The painting is a representation of one form, the circle. The circle as propositioned by Kandinsky is the fusion of the two greatest opposites, that of the concentric and of the eccentric in a single form and in equilibrium.

By limiting Several Circles to only one form, the circle, Kandinsky could focus instead on colour, mass and the relative positions of the circles.

This painting is pure abstract in its truest meaning, it is subjective and relies on the infinite possibilities of interpretation of the circle to create a sense of spiritual and emotional harmony for the viewer.

Several Circles shows of Kandinsky love for the circle, a notable switch from his previous infatuation of horses and a substantial change in direction and purpose compared to his previous body of work.

The painting itself is relatively simple, it is a collection of circles, a lot more than suggested by the title on a black background. The circles are all different sizes and colour. Some of the circles overlap one another, changing their colour. The circles are also positioned in a non-conforming way which would suggest random alignment, however they still seem to be purposeful and deliberate.

At the time Several Circles was created, Kandinsky was interested in scientific encyclopaedias and journals. This interest in the scientific could explain the geometric nature of Several Circles and where it drew it’s influences from. Several Circles is adopted from many different trends including that of the geometrizing trends of Suprematism and Constructivism. Unlike the work of Kandinsky’s peers in 1926, Several Circles is a prime example of Kandinsky’s focus on the expressive content of abstract forms. This focus formed conflict with contemporary artists such as Malevich, Rodchenko and Popova who favoured.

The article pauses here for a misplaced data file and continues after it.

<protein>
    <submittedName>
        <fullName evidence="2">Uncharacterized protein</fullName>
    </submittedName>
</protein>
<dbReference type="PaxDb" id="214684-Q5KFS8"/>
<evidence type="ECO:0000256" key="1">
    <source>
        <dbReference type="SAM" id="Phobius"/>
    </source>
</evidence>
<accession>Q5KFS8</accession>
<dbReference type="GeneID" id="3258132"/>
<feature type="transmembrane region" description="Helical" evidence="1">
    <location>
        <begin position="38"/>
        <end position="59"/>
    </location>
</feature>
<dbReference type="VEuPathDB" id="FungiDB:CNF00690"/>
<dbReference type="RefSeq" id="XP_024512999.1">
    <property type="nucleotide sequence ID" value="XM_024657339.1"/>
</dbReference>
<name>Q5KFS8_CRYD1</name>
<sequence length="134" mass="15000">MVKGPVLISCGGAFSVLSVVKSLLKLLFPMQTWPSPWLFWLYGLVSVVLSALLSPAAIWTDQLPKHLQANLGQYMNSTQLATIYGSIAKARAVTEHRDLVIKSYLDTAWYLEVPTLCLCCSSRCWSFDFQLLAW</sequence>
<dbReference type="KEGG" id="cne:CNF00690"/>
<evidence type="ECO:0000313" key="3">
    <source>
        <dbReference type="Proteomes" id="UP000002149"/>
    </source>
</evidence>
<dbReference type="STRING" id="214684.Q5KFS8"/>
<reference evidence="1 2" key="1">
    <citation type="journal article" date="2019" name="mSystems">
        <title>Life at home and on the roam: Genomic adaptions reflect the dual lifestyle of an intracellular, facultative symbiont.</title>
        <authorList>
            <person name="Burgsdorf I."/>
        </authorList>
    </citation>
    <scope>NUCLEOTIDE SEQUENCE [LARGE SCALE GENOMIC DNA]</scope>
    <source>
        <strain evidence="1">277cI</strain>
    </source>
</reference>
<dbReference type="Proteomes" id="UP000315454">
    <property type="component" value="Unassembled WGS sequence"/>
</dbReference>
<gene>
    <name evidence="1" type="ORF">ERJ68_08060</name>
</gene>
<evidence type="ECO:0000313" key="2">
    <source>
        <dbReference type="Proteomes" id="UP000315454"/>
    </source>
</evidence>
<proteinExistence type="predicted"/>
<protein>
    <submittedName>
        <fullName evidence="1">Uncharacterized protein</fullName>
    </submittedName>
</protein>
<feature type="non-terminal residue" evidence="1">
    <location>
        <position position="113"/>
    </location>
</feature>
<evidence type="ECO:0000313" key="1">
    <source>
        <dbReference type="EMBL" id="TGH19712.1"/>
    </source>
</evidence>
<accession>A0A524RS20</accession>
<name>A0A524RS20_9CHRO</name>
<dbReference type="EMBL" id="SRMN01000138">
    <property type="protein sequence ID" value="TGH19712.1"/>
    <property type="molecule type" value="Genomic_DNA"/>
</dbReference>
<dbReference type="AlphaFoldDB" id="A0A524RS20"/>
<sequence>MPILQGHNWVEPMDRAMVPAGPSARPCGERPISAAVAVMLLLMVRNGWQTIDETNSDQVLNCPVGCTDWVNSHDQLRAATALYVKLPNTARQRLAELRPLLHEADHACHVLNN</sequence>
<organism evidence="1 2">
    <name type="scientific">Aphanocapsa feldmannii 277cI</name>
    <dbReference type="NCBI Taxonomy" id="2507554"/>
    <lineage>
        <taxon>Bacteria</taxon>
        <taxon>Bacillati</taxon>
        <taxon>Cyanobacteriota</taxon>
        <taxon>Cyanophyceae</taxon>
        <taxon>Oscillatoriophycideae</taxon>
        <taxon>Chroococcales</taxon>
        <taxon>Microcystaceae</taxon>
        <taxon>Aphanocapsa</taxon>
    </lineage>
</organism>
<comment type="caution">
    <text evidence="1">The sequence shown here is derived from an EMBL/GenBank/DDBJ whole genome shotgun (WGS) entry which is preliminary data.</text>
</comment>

The colours in Several Circles influenced by Goethe’s theory of the emotional effect of colour is a demonstration of the power of colour to directly influence the soul and to have a spiritual effect upon the viewer. Taking influence from Kandinsky’s previous relationship to music, the colours in Several Circles are sounds which are produced when the artist creates vibrations whilst putting oil to canvas. The circle itself is both loud and soft which in Several Circles is both modest and assertive. The idea that colours can influence the emotional and spiritual well-being is well established. Kandinsky championed this view and that different colours have different spiritual values, providing the mutual influence of both form and colour.

Several Circles is more than just a few circles on a canvas though, it is an explosion of colour and translucencies that jump off the canvas into the imagination of the viewer. The circles themselves have depth and weight, they appear to move around the canvas, in and out of focus and bring themselves from the background to the foreground. The painting has only soft lines, however it has depth and drama. The circles move and interact with each other creating a cosmic experience. This painting truly represents Kandinsky’s theoretically spiritual art and is abstract in its truest form.